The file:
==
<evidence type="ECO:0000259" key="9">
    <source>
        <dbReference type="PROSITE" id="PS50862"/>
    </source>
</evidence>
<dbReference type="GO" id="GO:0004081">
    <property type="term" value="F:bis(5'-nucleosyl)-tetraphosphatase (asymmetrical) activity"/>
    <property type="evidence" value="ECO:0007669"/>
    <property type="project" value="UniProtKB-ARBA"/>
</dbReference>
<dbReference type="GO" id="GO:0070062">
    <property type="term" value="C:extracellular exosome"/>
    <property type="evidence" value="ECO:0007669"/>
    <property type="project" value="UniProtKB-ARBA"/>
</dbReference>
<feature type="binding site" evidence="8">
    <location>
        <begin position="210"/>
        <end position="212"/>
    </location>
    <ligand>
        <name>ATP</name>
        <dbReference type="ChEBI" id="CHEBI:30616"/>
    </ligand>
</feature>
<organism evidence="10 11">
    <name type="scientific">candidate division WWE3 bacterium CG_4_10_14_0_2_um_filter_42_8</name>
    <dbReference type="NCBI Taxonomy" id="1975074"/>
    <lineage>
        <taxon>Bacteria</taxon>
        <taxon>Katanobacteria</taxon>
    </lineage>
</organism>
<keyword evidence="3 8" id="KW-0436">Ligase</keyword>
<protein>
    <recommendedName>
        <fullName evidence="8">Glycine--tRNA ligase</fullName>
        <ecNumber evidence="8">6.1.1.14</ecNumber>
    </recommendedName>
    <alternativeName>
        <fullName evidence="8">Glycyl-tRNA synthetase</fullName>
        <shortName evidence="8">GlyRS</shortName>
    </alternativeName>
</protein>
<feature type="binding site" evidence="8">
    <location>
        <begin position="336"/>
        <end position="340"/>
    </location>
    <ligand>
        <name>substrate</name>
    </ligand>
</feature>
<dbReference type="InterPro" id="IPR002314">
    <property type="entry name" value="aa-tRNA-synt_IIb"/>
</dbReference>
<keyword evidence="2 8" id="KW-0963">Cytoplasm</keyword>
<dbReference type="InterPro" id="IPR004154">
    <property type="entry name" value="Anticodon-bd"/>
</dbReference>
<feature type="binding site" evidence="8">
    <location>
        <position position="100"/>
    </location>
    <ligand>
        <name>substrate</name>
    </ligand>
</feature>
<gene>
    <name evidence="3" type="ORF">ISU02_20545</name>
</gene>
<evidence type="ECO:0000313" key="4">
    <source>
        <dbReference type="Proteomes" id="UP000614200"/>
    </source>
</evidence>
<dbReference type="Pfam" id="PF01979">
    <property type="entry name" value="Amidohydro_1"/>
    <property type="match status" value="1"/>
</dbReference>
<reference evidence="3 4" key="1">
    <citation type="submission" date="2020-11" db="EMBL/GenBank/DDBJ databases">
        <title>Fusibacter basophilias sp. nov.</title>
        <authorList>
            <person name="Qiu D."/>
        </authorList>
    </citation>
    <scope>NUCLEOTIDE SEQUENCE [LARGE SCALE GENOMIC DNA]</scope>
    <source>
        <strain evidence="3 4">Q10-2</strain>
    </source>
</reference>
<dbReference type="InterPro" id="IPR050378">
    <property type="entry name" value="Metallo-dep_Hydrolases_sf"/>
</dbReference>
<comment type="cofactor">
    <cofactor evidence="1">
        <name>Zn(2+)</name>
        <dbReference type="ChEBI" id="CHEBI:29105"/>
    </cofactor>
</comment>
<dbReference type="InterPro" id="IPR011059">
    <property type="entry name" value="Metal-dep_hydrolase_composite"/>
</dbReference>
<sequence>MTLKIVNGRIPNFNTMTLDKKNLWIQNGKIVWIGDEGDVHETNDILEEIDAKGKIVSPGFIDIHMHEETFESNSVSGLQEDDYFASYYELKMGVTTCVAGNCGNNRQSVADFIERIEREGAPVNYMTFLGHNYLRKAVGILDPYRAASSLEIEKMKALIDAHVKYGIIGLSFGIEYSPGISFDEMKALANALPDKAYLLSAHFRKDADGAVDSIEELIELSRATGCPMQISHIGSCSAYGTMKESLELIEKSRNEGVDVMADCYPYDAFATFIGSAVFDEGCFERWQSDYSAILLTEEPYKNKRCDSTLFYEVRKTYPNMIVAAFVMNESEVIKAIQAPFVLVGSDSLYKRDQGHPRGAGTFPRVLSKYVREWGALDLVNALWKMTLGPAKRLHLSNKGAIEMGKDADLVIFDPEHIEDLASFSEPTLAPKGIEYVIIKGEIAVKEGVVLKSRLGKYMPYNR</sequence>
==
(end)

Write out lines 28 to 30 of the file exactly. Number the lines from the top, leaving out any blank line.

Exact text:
    <dbReference type="NCBI Taxonomy" id="1975074"/>
    <lineage>
        <taxon>Bacteria</taxon>